In some implementations, a navigation history of a user may be based on a record of one or more indications of actions taken by a user. The actions may include, for example, search queries submitted by a user to an Internet search engine, user selections of search results provided by the search engine, resources selected and/or visited by the user, and so on. A “selection” of the search result or the resource may include, for example, a mouse-click, a click-through, a voice-based selection, a selection by a user's finger on a presence-sensitive input mechanism (e.g., a touch-screen device), and/or any other appropriate selection mechanism.

At step 205, a category of the task is identified. The category of the task may be identified by one or more components that share characteristics with the task annotation engine 120. In some implementations, the category that is identified for a task may be provided by the user. For example, the user may utilize computing device 105 to specify the category at the time that the task is initially associated with the user and/or at a later time, such as before a task completion step is determined by the completion step engine 115. In some implementations, a confidence level may be associated with the category of the task to identify the confidence that the category is the correct category for the task. In some implementations, a task may be associated with multiple categories. In some of those implementations, the multiple categories may be associated with confidence levels based on the likelihood that the category is the valid category for the task.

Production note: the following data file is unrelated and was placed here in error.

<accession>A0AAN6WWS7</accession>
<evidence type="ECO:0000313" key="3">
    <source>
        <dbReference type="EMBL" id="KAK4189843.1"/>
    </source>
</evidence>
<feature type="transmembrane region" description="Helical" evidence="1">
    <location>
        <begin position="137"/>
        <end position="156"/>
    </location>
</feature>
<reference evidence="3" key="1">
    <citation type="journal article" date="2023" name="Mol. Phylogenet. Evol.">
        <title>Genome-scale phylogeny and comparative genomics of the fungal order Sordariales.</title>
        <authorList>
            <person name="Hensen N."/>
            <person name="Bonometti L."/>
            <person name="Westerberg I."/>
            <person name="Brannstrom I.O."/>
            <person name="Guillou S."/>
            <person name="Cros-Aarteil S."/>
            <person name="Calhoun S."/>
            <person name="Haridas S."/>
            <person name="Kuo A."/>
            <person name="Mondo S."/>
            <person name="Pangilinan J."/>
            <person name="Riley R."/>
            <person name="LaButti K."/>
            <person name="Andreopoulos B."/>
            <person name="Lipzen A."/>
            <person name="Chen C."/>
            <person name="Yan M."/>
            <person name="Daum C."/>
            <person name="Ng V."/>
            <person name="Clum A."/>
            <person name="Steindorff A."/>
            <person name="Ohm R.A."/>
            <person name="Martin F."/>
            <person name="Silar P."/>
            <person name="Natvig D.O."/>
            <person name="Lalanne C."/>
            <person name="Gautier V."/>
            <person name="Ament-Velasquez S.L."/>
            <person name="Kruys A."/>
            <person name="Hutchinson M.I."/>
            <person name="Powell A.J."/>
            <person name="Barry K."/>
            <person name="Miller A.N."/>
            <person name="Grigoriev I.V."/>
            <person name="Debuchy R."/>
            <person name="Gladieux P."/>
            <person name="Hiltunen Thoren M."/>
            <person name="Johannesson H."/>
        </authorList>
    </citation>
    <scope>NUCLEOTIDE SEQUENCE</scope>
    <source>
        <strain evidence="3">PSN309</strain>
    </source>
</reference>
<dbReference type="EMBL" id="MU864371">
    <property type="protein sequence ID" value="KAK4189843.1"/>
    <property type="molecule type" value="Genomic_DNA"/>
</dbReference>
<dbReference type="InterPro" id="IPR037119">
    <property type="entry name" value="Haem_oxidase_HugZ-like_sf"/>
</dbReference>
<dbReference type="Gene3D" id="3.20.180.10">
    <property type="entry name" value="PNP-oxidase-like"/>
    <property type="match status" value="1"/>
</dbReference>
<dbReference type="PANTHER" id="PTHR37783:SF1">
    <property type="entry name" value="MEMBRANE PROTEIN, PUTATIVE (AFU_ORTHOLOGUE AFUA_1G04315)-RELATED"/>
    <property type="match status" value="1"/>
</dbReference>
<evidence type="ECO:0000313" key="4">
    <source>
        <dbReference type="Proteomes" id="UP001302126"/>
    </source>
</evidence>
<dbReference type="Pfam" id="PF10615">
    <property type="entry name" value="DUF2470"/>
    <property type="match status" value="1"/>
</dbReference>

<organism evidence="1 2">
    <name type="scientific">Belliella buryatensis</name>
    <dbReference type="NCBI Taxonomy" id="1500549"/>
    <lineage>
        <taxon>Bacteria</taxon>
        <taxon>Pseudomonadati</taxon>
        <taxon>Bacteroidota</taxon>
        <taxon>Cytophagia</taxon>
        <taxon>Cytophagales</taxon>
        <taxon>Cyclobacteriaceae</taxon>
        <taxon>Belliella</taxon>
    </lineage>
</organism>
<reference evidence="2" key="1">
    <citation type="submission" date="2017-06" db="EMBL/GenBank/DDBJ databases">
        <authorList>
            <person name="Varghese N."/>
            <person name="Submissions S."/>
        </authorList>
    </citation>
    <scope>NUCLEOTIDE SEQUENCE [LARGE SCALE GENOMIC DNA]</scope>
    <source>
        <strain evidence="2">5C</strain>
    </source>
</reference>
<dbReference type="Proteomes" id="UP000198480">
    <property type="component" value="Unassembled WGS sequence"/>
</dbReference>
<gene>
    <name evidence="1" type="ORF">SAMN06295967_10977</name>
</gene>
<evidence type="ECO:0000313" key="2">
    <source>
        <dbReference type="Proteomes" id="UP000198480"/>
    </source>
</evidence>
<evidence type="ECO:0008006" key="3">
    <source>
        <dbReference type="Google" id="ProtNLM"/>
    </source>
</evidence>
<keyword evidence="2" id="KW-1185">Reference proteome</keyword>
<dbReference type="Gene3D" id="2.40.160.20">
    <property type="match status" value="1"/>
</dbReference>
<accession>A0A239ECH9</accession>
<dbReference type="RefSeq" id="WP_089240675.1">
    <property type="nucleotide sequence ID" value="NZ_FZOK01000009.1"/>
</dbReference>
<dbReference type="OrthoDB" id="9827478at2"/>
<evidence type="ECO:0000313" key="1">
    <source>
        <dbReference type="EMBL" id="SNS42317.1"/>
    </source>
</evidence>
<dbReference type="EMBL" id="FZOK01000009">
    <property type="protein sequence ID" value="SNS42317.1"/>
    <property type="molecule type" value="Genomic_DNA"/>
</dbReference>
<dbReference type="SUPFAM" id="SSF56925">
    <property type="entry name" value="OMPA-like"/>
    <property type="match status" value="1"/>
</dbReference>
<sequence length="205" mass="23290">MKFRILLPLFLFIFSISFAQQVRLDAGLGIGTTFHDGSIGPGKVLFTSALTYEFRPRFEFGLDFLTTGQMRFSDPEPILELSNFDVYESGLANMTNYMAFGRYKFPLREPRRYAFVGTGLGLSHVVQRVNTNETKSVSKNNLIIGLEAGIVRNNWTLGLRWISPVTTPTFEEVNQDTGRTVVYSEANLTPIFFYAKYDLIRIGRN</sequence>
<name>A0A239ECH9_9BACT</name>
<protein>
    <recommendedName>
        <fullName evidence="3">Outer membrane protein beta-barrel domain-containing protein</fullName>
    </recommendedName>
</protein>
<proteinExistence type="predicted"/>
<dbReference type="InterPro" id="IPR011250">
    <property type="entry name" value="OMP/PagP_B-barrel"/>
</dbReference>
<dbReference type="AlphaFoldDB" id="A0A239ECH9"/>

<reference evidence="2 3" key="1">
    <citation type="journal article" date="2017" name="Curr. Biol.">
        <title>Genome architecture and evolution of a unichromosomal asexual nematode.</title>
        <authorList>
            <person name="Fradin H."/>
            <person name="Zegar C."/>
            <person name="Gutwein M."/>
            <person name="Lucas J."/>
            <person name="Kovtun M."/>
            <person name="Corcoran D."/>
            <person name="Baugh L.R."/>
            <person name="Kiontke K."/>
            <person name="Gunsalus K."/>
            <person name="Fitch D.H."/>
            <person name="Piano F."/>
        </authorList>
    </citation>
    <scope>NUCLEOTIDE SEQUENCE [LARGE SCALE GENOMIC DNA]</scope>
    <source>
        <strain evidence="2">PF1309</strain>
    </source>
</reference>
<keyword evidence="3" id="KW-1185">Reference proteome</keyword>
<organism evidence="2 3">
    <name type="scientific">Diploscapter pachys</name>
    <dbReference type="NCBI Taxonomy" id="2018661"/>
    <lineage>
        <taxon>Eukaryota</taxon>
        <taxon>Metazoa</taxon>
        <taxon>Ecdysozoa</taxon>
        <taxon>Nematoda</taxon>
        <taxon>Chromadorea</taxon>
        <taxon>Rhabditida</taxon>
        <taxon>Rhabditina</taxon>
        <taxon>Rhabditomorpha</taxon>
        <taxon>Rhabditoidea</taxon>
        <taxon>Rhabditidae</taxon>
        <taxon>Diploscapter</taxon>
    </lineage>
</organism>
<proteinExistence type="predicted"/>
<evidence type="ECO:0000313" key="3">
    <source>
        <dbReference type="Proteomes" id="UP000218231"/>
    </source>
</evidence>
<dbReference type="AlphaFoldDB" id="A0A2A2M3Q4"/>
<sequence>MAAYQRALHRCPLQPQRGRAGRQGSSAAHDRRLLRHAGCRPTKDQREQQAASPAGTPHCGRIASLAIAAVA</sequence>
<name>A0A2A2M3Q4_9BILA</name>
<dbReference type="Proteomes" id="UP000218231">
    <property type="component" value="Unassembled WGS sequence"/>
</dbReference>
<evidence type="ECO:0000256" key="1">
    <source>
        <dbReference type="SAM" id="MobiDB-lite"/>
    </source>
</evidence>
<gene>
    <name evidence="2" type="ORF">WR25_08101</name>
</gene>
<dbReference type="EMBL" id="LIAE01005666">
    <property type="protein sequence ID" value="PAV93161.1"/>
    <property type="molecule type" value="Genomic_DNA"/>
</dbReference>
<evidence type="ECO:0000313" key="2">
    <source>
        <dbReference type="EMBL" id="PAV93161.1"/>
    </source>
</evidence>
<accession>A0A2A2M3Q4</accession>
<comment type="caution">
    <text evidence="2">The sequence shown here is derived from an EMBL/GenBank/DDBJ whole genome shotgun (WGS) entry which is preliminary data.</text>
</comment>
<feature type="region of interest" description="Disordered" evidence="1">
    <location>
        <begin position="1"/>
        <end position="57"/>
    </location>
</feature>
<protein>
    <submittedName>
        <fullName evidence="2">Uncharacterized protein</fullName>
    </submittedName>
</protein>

At step 210, annotation fields are identified for the category that is identified at step 205. Annotation fields for a category may be identified by a component that shares one or more characteristics with task annotation engine 120. Categories may have different annotation fields based on the type of information that is desired for the particular category. In some implementations, the category of the task may be utilized to determine the annotation fields that are associated with the task. For example, an appointment task category may not have an annotation field to associate a product type with the task, whereas a purchase category task may include a product type annotation field. Also, for example, an appointment category task may have an appointment time as an annotation field, whereas a purchase category task may not. In some implementations, one or more annotation fields may be present in multiple categories of tasks. For example, both an appointment task and a purchase task may have an annotation field for the date when the appointment is to take place and the date when a purchase must be made, respectively.